ORAnge Setosa – Montipora setosa cultivar from ORA (Oceans, Reefs and Aquariums) ORA’s cultured corals have maintained and ever-growing demand, and the latest introduction surely will be added to the drool-worthy list. It should come as no surprise that while there is a seemingly endless array of uniquely-named coral cultivars available from just as many aquaculturists, few (if any) rival the level of notoriety that an ORA coral can achieve. I believe, this is in large part due to the way ORA goes about selecting corals for commercial-scale culture. In some cases, such as the ORA Red Goniopora (see Rethinking Goniopora in the May/June 2011 Issue of CORAL Magazine), it can take a few years, to the better part of a decade, to bring a new coral into cultivation and establish enough broodstock colonies to provide a stable, ongoing supply of a genetically unique cultivar. Only the corals determined to be the most agreeable to captive-life and cultivation are ultimately selected for culture and sale. Perhaps it is a combination of rigorous quarantine, long term captive observation, and the patience to build up a suitable quantity of inventory, that explains just why an ORA coral introduction can truly be considered a “new product”, and not simply just a passing fad or a one-off piece of eye candy. Montiporas, particularly the non-encrusting types, continue to impress me as perhaps some of the most ideal SPS corals for beginners. By the same token, I believe this relative ease of care causes them to be overlooked by more advanced hobbyists who focus mostly on Acorporids- anyone out there have a Montipora-only reef tank?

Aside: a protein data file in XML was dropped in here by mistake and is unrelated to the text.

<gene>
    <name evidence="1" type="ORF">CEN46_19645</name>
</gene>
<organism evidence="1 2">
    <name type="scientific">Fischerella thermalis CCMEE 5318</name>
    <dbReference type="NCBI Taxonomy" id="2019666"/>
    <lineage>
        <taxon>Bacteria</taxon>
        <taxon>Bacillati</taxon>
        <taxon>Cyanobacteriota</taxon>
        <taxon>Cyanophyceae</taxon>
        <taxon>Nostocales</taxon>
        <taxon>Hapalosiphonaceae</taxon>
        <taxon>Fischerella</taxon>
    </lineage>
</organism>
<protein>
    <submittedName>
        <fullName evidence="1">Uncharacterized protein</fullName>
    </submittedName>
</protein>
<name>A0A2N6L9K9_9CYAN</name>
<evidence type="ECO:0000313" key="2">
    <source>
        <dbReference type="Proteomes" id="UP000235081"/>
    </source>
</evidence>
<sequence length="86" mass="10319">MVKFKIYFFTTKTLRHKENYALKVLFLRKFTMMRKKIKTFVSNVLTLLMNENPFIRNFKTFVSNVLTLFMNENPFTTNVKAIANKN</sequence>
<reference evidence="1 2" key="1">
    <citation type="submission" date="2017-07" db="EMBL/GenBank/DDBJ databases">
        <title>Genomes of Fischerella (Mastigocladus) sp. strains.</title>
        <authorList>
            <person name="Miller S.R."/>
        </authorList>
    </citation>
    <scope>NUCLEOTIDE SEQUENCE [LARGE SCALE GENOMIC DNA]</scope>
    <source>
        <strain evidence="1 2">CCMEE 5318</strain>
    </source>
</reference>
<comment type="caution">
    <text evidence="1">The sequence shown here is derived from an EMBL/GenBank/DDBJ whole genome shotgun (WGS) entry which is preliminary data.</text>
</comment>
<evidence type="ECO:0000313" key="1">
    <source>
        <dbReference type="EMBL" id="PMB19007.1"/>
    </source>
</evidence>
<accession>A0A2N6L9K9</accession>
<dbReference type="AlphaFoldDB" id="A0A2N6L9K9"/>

via AquaXplorer Newsletter: Puratek is committed to introducing new and innovative products to the aquarium industry. With the latest release of our Aquarium Management software, AquaXplorer Live, you’ll see for yourself how our feature-rich platform will help you simplify and enhance your aquarium maintenance. New Aquarium Dashboard Comprehensive and intuitive overview on a single page for simple monitoring and control New Extended Feature Set Calendar – Synchronize Insight Controller events and alarms to calendar or link calendar events to your personal Google Calendar and set schedules. Manual Chemistry Tracking – Configure any chemistry parameter you want to measure and trend. Set valid threshold limits and perform graphical trending to see history. Scheduler – Set up schedules to perform maintenance on daily, weekly, monthly or yearly intervals. Equipment Tracking – Keep an accurate list of all equipment in your system including manufacture, serial and model numbers, warranty period, attach receipts and user guides for safe keeping and more. Expense Tracking – Customize exactly how you want to track your expenses by setting up categories to log where and when you purchased things.